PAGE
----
Griffith Criminology Institute doctoral student Moses Amagnya took out first place in the Arts, Education and Law (AEL) heat of the annual Three Minute Thesis Competition held at Griffith’s South Bank campus yesterday.
Moses was one of three finalists out of the eleven contestants who will now represent AEL at the university-wide final to be held 13 September.
He was awarded first place in the Higher Degree Research category and the $500 prize with his presentation on corruption in a criminal justice system of a developing democracy, focusing on Ghanaian criminal justice officials.
Second place was awarded to the Queensland Conservatorium Research Centre’s Rachel Howley, who received $250. Rachel’s research revolves around the lack of representation of female composers in school music classes.
Griffith Criminology Institute boasted another winner with Gina Masterson taking out third place with her thesis aiming for law reform to assist mothers fleeing domestic violence with their children.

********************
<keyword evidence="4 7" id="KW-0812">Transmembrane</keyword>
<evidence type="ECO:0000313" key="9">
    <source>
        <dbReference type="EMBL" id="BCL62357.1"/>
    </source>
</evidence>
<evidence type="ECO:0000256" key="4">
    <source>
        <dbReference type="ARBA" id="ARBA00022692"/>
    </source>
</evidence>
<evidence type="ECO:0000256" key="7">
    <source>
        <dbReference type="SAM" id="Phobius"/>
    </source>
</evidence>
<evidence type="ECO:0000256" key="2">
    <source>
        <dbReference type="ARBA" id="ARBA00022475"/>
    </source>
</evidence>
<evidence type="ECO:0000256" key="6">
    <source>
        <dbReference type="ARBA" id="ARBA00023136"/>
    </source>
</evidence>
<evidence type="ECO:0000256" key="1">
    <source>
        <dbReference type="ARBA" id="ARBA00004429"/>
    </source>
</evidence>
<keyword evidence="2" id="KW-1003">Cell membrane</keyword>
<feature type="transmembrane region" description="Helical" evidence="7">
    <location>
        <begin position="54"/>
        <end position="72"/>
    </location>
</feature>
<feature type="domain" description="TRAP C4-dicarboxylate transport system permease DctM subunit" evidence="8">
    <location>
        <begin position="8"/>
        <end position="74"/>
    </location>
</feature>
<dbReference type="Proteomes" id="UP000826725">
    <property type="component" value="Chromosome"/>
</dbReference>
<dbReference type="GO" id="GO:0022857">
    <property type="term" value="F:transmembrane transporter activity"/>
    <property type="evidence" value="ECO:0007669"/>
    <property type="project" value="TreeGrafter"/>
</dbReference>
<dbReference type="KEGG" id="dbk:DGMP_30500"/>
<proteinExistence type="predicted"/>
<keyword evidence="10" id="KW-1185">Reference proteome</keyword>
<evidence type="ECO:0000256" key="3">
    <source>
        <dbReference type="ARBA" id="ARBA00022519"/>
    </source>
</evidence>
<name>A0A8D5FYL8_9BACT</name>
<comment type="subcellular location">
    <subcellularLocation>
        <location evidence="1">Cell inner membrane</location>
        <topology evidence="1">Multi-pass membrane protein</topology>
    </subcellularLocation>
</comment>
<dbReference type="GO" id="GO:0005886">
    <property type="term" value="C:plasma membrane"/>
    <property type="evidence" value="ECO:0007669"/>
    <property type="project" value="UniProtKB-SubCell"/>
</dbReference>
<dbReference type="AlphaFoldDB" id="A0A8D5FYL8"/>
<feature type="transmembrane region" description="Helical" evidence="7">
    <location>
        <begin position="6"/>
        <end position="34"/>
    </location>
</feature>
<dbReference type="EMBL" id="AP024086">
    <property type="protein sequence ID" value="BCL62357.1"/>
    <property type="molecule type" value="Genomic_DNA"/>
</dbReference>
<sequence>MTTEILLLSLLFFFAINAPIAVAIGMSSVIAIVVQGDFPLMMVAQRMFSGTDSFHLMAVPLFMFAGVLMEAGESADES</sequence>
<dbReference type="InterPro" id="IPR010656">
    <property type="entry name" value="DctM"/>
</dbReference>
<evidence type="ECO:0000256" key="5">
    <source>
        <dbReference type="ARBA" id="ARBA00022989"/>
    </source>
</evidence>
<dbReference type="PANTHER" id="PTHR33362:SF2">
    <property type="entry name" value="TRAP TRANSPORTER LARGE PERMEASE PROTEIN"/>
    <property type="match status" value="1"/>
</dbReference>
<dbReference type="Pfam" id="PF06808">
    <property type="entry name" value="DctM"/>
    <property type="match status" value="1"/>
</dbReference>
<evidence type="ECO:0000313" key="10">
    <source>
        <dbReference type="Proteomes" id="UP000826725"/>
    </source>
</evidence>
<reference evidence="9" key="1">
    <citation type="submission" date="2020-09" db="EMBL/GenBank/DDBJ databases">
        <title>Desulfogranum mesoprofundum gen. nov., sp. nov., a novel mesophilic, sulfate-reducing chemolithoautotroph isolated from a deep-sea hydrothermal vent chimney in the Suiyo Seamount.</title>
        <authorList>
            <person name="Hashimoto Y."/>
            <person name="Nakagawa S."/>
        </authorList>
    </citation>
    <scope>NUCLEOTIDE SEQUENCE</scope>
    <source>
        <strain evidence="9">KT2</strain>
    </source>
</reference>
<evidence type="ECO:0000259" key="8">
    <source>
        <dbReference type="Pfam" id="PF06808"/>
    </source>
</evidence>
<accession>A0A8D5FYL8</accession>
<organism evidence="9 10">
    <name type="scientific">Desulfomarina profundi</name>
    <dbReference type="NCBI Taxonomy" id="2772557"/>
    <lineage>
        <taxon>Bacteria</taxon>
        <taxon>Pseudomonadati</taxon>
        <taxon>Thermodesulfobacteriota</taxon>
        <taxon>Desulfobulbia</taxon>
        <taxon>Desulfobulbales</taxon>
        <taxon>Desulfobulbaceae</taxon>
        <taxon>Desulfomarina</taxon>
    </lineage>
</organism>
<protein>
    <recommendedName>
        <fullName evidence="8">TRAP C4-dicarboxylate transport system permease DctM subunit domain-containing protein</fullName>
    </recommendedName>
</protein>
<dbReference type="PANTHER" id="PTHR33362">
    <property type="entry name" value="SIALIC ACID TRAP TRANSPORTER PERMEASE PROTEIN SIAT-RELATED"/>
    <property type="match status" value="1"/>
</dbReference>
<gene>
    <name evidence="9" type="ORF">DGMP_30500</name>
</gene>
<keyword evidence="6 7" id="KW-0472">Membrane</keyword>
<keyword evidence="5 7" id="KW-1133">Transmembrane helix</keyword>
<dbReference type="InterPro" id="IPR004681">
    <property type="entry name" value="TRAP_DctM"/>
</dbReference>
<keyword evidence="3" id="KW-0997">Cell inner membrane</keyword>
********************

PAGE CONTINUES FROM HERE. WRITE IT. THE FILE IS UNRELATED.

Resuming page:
The Masters/Honours category was dominated by the Griffith Law School with Stebin Sam and Maddison King taking out first and second place respectively.
Stebin’s research hopes to understand how digital technology can increase access to justice for individuals of lower socio-economic status, whereas Maddison’s focus is on how international criminal law can bring justice to the Iranian people reigned by the Ayatollah.
A people’s choice award was also issued with Education and Professional Studies student Monica Yadeun de Antunano named the winner of the $100 prize.
Her research aims to empower environmental educators to change the world through adopting Indigenous behaviours.
Gerry Docherty, AEL Dean (Research) said the standard of competition was impressive.
“The Three Minute Thesis competition highlights the very high quality of the research being conducted within AEL at doctoral, master and honours levels, and also the breadth of areas where AEL students and their staff supervisors are having a positive impact on society locally and globally.” He said.
This year’s judges were QAGOMA International Contemporary Art Associate Curator Ellie Buttrose, Commissioner of Queensland Corrective Services Peter Martin APM and Norton Rose Fulbright senior consultant Greg Vickery AO.
Winners of the Griffith final will then go on to compete at the state finals later in the year.
The Three Minute Thesis Competition requires each contestant explain their research in an engaging way to a non-specialist audience within a three minute timeframe, and aims to develop students’ presentation and communication skills.